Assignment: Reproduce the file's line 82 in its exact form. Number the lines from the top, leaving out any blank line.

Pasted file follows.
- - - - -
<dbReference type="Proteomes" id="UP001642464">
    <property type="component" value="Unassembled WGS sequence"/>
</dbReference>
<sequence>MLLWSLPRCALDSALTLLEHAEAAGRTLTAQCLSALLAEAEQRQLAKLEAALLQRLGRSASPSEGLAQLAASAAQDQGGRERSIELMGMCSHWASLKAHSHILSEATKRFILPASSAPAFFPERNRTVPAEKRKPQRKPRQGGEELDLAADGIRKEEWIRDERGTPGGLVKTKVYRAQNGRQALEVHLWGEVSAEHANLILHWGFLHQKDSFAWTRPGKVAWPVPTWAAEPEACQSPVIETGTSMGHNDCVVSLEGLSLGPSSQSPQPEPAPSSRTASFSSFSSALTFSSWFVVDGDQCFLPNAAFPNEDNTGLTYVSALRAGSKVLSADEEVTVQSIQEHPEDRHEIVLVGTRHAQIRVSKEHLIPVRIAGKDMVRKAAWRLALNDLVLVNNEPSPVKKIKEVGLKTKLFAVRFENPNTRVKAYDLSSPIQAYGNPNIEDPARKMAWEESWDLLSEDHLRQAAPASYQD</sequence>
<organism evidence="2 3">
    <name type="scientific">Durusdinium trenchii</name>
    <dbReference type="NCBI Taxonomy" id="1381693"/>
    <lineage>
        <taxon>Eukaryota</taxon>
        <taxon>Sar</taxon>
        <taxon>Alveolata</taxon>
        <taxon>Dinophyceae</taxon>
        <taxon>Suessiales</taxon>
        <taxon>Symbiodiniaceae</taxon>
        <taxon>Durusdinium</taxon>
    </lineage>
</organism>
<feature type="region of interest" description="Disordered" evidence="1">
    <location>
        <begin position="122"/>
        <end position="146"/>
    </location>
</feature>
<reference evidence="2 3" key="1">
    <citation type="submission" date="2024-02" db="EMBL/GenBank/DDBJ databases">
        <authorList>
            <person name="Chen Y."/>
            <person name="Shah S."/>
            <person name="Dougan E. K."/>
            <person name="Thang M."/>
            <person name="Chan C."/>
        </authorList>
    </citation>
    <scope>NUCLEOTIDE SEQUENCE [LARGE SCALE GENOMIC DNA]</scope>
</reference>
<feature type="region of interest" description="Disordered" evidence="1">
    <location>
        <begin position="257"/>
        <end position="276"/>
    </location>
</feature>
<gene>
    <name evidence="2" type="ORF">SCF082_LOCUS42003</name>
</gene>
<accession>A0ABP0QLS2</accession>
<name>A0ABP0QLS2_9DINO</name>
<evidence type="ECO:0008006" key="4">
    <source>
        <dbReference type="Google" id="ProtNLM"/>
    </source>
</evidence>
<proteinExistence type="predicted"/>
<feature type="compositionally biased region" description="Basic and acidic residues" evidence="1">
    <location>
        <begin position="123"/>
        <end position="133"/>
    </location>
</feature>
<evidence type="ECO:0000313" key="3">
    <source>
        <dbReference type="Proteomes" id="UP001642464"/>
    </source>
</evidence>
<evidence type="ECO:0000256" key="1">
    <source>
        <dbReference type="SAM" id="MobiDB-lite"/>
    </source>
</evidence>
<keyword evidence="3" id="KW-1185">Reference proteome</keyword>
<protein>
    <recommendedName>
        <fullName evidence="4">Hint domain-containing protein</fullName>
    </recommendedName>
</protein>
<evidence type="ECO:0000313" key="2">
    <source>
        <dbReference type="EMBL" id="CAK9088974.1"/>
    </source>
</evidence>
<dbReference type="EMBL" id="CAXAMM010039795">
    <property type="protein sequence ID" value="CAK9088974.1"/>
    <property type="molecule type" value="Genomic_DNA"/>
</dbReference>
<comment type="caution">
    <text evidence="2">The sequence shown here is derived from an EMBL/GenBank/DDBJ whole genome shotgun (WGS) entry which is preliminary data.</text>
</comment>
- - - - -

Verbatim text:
    <property type="molecule type" value="Genomic_DNA"/>